The two longitudinal braces 10, 11 are connected to each other by a diagonal brace 12. In this case, the diagonal brace 12 (viewed from overhead) is located with a rear end in the vicinity of the intersection of the open side wall 7 and the rear transverse wall 6, and with a front end in the vicinity of the intersection of the closed side wall 8 and the forward transverse wall 5. The framework structure is also supplemented by a cross brace 13 which is oriented parallel to the forward transverse wall 5 and is connected to it, and which connects the two longitudinal braces 10, 11 with each other. Additional braces can also be present.

The braces of the framework structure, but at least the longitudinal braces 10, 11, are preferably in the form of hollow profile bars that have a closed cross-section (in particular in the form of a tubular profile). Closed cross-sections can also be represented by a combination of appropriate C-shaped and U-shaped profiles. It is also conceivable to use open profiles, although they are less stable at the same dimensions.

Adjacent to the framework structure on the bottom is a floor plate 14 which is welded to the braces. In the upper portion of the framework structure, two triangular cover plates 15a, 15b are provided. The cover plate 15a connects the longitudinal brace 10 with the diagonal brace 12 and the cover plate 15b connects the longitudinal brace 11 with the diagonal brace 12 (e.g., by welded connections). The cover plates 15a, 15b are thereby not flush with the upper boundary of the longitudinal braces 10, 11 but lie slightly below them.

Overall, the result is a sandwich construction of the chassis floor 9, whereby the longitudinal braces 10, 11 form continuous connections from the counterweight to the fenders 3, 4 and above all absorb the bending loads. The diagonal brace 12 (as well as the cross brace 13) and the floor plate 14 connected with the framework structure, as well as the cover plates 15a, 15b provide a high degree of torsional rigidity around the longitudinal axis of the vehicle.

As shown in the side view in FIG. 3, the open side wall 7, which covers both the central frame section 1 as well as the forward frame section 2 up to the fenders, has an undercut S in the transition from the vertical boundaries V1, V2 to the horizontal boundary 11 of the battery compartment opening B. Therefore, there are no sharp-edged corners. As a result, the material load is reduced (i.e., reduced notch effect). The horizontal boundary H of the battery compartment opening B is below the top boundary of the braces of the framework structure.

FIG. 4 shows that behind the side wall 7, i.e., between the longitudinal brace 10 and the side wall 7, in the vicinity of the battery compartment opening B at the transition from the forward vertical boundary V2 to the horizontal boundary H, there is a forward L-shaped corner element 16, which has a vertical leg 16a which is connected with the side wall 7 and a horizontal leg 16b which is connected with the first longitudinal brace 10. The corner element 16 also has an extension 16c, in the form of an elongation of the horizontal leg 16b, which extends into the forward chassis section 2 to the fender 4 and is fastened both to the longitudinal brace 10 which is connected with the floor plate 14 and to the side wall 7. Therefore, the first longitudinal brace 10 is fastened indirectly to the side wall 7 in the vicinity of the forward chassis section 2.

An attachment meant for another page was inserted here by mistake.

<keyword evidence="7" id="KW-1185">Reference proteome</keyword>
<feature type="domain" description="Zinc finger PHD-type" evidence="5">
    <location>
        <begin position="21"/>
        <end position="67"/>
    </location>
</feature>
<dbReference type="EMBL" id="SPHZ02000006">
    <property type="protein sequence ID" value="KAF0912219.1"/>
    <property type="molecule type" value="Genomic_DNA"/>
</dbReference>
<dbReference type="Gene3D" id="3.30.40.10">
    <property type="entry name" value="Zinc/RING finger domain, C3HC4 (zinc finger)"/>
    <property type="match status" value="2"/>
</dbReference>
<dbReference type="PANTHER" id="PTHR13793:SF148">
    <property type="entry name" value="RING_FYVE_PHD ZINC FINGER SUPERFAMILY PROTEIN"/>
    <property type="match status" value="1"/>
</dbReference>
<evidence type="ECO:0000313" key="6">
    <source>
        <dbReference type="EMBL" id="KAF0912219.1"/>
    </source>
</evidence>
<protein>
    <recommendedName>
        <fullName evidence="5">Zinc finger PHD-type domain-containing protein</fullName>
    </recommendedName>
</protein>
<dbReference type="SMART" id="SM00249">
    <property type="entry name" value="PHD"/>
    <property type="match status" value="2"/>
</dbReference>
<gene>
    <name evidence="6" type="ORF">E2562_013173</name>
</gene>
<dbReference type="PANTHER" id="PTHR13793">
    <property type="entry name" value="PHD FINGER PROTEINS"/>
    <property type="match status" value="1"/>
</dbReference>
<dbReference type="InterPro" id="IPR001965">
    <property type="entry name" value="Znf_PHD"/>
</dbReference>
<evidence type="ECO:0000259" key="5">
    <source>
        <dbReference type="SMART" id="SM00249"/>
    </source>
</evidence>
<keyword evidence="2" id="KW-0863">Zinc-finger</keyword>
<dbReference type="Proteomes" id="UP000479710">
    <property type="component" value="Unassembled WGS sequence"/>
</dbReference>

Analogously, in the vicinity of the battery compartment opening, at the transition from the rear vertical boundary V1 to the horizontal boundary H, there is a rear L-shaped corner element 17 which has a vertical leg 17a which is connected with the rear transverse wall 6 and a horizontal leg 17b which is connected with the longitudinal brace 10.

The corner elements 16, 17 which are used to reinforce the corners of the battery compartment opening B, each have, in the transitional area between the vertical leg 16a or 17a and the respective horizontal leg 16b or 17b, a contour which is congruent with the undercut S of the side wall 7 to reduce notch stresses in this area. The upper edge of the horizontal leg 16b and 17b is congruent with the horizontal boundary H of the battery compartment opening B and is, therefore, below the top boundary of the longitudinal braces of the framework structure.

The second longitudinal brace 11 which is located in the vicinity of the rear side wall 8 extends, analogously to the first longitudinal brace 10, through the forward transverse wall 5 to the fender 3 and is connected to the bottom wall 14 and the side wall 8 (welded connection).

It will be readily appreciated by those skilled in the art that modifications may be made to the invention without departing from the concepts disclosed in the foregoing description. Accordingly, the particular embodiments described in detail herein are illustrative only and are not limiting to the scope of the invention, which is to be given the full breadth of the appended claims and any and all equivalents thereof.